The cost of living through austerity

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The economic recovery remains elusive, but the cost of living remains high and looks set to go even higher in 2011.

Rising energy bills, higher rail fares, increases in rents (if many councils get their way) and the hike in VAT to 20 percent this month are all likely to combine and force the various measures of inflation upwards this year.

The most comprehensive official measure of inflation is the retail price index (RPI). This covers almost all elements of expenditure, including the costs associated with housing, and it currently stands at 4.5 percent. Considering that this index actually went negative last year under the impact of recession, this is a significant rise. In fact it isn't far off the levels of inflation last seen just before the economy crashed in the final months of 2008.

Even the government's preferred measure of inflation, the consumer price index (CPI), stands at 3.2 percent, significantly above the government's target for inflation of 2 percent. The government prefers the CPI because it excludes housing costs, which means that in Britain it is almost always lower than the RPI. This way, the government can almost always look like it has inflation under control.

Why is this important? Ever since the 1970s successive governments have been obsessed with the prospect of the so-called "wage-price spiral" making a return. Then inflation rocketed in response to the US government printing dollars to pay for its war in Vietnam. The response of workers in Britain and elsewhere, understandably, was to press for (and in most cases win) wage rises, rather than see their standards of living fall. This frequently, though not always, involved strikes and was, most establishment commentators agreed, a jolly bad thing. So "combating inflation", alongside avoiding stagnation, has been top of the macroeconomic agenda for Labour and Tories alike.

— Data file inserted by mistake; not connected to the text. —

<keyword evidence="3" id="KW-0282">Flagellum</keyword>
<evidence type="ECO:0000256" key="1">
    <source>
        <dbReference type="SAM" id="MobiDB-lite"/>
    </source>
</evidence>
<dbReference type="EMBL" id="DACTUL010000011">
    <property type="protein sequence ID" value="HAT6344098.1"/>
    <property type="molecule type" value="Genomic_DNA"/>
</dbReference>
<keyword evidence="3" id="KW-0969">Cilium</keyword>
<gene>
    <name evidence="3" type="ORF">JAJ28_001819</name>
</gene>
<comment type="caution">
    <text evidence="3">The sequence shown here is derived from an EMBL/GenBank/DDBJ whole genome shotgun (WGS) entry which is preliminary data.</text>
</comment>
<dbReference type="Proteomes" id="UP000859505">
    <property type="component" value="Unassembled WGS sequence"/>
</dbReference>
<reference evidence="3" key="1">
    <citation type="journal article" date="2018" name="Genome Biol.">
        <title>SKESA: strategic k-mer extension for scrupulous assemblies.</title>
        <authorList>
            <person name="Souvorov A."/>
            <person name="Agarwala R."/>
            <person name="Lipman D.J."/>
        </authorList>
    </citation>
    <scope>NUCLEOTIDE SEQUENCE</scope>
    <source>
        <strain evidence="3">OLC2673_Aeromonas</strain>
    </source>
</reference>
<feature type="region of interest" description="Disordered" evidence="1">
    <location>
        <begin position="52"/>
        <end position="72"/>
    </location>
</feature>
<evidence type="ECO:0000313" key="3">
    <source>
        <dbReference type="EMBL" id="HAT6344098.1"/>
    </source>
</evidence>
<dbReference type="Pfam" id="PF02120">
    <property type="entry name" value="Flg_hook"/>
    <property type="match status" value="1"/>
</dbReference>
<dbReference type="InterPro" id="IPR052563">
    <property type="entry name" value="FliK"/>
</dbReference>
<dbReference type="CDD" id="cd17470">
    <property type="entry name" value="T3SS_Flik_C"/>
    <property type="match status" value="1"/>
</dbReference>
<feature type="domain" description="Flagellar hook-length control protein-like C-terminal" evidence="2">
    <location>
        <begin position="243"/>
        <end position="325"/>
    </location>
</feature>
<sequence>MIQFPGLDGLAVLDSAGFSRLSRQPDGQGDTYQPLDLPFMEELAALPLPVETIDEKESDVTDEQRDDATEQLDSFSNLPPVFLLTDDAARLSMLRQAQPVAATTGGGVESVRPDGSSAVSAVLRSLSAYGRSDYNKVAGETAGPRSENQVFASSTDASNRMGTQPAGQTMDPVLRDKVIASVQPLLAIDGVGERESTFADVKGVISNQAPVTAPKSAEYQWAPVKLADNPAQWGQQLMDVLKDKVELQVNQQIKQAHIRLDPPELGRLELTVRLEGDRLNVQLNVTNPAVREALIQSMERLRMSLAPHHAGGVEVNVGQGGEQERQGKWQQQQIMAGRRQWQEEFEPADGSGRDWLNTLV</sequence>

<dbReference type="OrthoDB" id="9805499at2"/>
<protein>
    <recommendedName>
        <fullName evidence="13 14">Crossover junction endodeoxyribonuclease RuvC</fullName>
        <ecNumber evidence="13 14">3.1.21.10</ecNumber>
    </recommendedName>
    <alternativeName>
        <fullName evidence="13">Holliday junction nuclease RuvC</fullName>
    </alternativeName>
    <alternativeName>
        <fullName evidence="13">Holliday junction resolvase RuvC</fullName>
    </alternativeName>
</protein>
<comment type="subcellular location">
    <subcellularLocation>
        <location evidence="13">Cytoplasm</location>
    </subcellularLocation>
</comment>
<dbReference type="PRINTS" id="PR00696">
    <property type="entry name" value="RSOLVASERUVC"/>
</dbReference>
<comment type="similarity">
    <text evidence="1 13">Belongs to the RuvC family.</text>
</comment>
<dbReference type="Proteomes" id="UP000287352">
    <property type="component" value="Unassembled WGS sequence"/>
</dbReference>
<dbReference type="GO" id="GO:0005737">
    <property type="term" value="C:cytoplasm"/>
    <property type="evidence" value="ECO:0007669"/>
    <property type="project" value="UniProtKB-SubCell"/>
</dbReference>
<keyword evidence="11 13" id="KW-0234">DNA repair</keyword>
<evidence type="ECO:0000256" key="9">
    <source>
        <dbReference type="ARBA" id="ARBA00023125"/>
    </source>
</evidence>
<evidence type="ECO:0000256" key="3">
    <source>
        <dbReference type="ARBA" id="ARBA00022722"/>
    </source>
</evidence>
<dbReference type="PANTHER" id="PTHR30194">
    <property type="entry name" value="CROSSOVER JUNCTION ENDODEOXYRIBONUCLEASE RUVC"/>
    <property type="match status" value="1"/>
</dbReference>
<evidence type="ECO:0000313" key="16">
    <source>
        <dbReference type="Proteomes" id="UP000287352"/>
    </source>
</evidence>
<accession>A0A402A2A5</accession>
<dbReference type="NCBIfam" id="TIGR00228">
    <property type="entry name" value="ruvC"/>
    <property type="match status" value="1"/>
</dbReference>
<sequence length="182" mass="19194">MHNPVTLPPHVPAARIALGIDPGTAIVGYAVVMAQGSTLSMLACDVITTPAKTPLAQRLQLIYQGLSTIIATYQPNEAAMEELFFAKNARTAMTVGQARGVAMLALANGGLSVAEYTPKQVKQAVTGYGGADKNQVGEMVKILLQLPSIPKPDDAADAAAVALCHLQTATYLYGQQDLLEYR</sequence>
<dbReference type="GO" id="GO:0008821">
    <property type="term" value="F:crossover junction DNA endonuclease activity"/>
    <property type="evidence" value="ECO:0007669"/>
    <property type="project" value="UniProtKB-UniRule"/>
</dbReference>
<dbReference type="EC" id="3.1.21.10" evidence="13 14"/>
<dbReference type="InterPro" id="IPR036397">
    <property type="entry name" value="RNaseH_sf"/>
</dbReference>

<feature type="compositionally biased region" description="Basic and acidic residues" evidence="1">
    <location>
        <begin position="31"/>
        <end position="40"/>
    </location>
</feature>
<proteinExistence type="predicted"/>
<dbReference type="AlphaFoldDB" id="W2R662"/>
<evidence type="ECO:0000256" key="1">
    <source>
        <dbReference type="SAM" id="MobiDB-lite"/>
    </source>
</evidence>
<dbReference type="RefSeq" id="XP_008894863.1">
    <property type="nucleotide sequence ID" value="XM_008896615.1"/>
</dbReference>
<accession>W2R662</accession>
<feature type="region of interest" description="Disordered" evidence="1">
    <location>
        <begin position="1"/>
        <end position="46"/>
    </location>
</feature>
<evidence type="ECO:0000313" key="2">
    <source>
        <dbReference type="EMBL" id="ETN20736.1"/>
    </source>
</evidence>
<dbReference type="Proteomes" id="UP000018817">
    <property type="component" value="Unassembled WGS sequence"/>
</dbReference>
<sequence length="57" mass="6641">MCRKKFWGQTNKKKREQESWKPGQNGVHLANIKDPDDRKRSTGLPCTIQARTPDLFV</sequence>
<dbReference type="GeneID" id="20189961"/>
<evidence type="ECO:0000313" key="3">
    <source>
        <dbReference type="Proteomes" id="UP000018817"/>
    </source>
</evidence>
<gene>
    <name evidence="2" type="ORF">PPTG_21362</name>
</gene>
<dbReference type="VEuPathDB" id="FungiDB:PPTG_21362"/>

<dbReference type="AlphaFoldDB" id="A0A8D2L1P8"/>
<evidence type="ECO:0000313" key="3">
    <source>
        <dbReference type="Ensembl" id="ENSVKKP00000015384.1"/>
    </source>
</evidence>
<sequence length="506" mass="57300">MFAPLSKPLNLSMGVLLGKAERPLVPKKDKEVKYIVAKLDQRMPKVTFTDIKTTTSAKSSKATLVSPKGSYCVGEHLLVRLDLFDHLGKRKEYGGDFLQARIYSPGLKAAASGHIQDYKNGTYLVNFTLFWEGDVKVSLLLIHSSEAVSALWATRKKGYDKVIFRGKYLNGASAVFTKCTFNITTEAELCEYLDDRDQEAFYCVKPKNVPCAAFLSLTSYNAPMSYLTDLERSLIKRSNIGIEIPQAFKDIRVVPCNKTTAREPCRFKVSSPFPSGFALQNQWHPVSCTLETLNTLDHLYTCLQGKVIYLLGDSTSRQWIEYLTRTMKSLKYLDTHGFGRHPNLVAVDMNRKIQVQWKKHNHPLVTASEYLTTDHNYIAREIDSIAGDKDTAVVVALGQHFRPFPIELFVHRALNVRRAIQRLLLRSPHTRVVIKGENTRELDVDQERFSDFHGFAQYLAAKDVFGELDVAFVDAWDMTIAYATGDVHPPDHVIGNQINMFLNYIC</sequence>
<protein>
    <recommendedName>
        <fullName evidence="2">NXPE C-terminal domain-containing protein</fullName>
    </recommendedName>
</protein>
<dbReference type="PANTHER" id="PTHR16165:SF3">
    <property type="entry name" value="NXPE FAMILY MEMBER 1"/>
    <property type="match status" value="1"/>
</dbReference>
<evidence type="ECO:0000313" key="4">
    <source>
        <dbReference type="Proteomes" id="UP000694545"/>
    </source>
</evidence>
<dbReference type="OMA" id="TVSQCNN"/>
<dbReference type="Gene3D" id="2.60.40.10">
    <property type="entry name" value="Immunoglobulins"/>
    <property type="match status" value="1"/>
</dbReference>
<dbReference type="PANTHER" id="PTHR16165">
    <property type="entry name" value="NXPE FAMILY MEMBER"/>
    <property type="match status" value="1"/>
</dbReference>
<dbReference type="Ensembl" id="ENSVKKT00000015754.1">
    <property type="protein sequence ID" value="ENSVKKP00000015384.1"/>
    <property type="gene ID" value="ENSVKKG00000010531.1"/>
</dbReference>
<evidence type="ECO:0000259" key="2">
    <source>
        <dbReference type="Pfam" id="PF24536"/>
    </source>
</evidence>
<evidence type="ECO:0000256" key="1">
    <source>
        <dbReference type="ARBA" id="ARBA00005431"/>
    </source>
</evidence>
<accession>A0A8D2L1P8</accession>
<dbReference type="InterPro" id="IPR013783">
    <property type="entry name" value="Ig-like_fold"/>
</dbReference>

Given the state of the economy, and the fact that inflation is relatively high, the Con-Dems aren't doing very well on either front. But will rising inflation spark strikes by workers? One consideration here is that inflation affects the rich and the poor very differently. Essentials like bills (including rent), clothing, food, drink and transport cost poor households over two thirds of their expenditure. However, this drops to below a third for the richest.

Significantly, these "essentials" are precisely the items that are most susceptible to price inflation. Take rent, for instance. Poorer people spend a much greater proportion of their incomes on rent. So if council rents are increased, as many councils are planning in response to the government's funding cuts, those who are already badly off will be even worse off. In London, for instance, some councils are talking about rent hikes of as much as 7 percent.

In the private sector wages are rising at comparatively low levels - around 2 percent on average. Adjusted for inflation, this amounts to a wage cut in real terms. In the public sector things are even worse. Here workers face a two-year pay freeze. If the government also succeeds in raising employee pension contributions, public sector workers will receive a double whammy. If pension contributions rise by, say, 2 percent and wages not at all, inflation of around 4 percent will mean a 6 percent wage cut in real terms. Factor in a rent rise of 7 percent or similar and you get an idea of the scale of the likely squeeze on people's incomes.

In the short term, workers may be more worried about jobs than pay. Indeed, union leaders in local government are relying on this to allow them to get away with one of the lowest pay claims ever seen - just £250 for every worker. But if the cost of living rises further, this could combine with concerns over both jobs and pensions to create the conditions in which widespread strikes will be on the cards.